Stepping up: ‘Greek Scene’ brings crowd to its feet

Jennifer Sterling

Cheley Young flopped onto the floor to stretch Saturday night after performing in the National Pan-Hellenic Council’s annual step show.

“I’m so sore,” said Young, president of Sigma Gamma Rho, as she leaned over to touch her toes.

Nearly every seat in McCormick Auditorium was filled Saturday night for the annual “Greek Scene” step show put on by Northwestern’s historically black fraternity and sorority chapters.

Stepping is a type of precision dancing where dancers wear heavy boots to increase the sound effect. Performers also use their feet and hands to make noise while they dance, usually in syncopation.

“It’s always been popular in the Greek community,” Young said.

Three of the NPHC chapters competed for a $500 prize in the annual step show. Chicago high school students, NU students and parents in the audience threw their hands in the air, clapping after each performance, while fraternity and sorority members shouted their chapter calls.

Delta Sigma Theta sorority took the prize after a performance that lasted about 15 minutes, while Sigma Gamma Rho sorority came in second and Alpha Phi Alpha fraternity finished third.

Members of Delta Sigma Theta said they plan to use the $500 prize to fund one of five scholarships that the sorority awards each year. The show was also a fund-raiser for the chapters.

But the main purpose of “Greek Scene” is for the houses to “all participate together and work alongside each other,” said Medill senior Keith Carter, outgoing president of NPHC.

Young said she learned how to step when she joined her sorority.

“Stepping is synonymous with being in NPHC,” said Young, a Speech junior.

The stepping tradition derived from west Africa and was brought to the United States by African slaves. The tradition continued through black slaves, who were chained together and forced to walk in unison, said Ross Grimes, a Medill sophomore who stepped for Alpha Phi Alpha.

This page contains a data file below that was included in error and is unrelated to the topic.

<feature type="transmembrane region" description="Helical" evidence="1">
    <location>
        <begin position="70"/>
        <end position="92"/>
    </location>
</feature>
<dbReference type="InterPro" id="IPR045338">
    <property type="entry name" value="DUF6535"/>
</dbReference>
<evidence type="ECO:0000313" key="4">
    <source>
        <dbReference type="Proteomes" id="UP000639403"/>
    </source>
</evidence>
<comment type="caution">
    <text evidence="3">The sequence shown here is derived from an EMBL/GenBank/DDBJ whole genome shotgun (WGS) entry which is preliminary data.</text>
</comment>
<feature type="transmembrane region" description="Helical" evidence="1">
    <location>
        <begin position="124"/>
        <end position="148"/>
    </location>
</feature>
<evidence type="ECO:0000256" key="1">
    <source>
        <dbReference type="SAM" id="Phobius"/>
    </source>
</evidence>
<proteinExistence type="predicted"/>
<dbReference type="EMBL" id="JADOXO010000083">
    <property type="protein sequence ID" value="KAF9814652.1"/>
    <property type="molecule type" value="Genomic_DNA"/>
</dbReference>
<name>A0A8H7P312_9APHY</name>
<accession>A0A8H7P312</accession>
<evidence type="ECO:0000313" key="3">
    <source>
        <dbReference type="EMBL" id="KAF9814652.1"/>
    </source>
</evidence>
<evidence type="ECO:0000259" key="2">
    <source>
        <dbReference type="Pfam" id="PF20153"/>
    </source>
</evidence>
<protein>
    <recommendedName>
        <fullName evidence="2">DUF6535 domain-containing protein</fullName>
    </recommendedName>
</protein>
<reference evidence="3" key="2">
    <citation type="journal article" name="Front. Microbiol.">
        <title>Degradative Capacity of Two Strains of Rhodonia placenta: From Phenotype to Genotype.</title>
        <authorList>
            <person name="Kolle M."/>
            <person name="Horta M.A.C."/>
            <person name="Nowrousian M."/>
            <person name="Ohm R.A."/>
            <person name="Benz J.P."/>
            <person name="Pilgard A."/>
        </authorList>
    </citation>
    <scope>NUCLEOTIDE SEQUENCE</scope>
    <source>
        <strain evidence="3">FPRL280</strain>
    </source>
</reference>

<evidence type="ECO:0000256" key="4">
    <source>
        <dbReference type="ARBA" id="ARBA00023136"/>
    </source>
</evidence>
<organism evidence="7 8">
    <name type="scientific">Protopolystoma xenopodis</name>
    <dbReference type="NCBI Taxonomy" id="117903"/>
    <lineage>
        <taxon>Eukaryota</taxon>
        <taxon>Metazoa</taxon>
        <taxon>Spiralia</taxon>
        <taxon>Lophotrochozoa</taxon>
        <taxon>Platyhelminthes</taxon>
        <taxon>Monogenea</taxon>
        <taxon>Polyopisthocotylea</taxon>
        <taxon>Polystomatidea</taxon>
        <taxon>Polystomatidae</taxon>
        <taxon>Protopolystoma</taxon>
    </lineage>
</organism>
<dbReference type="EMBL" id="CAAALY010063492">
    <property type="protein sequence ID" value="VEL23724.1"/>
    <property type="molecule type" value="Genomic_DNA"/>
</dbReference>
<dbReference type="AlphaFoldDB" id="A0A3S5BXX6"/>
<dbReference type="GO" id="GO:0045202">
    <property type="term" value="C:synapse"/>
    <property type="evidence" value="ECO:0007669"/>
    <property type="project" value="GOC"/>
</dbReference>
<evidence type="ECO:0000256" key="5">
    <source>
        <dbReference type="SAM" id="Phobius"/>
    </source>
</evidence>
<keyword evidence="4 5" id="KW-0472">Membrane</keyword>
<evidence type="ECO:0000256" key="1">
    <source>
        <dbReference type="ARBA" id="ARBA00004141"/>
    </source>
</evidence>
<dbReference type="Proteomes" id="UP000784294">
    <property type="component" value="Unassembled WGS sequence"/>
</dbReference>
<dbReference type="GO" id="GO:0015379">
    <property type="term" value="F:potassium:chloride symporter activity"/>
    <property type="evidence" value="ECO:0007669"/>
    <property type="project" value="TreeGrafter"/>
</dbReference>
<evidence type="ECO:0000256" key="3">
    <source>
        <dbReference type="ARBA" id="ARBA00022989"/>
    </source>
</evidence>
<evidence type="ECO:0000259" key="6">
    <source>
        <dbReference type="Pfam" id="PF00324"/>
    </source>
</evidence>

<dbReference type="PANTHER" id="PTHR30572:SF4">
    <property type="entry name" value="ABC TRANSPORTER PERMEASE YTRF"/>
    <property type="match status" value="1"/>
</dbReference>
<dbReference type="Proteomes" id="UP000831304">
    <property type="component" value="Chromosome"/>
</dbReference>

The step show has been a tradition at NU for more than 10 years. The teams are judged on their style, originality, power and crowd reaction, Carter said.

A highlight of the Saturday night show was Alpha Phi Alpha’s imitation of a train. Wearing all black, their faces painted gold and black, fraternity members stood in line, stomping their feet and making sound effects with their mouths.

New to the show this year was comedian Daran Howard, who has appeared on “The Drew Carey Show” and on Black Entertainment Television.

Audience members bent over in their seats laughing as Howard, an Alpha Phi Alpha member, gave relationship advice and shared his opinions of the recent scandal surrounding the Rev. Jesse Jackson. He emceed the almost 2-hour show, doing stand-up for about 20 minutes and offering his comments after each team performed.

The show was the final event in NPHC’s Greek Week. Every day last week, the five NPHC chapters joined in a different event, including a clothing drive and Greek Spirit Day.

After the show, NPHC sponsored a party in the Louis Room, where students danced until about 1:30 a.m.

“Tonight was a great night for the Greek community and the black community as well,” Grimes said. “It lets a bunch of people get together in a peaceful way.”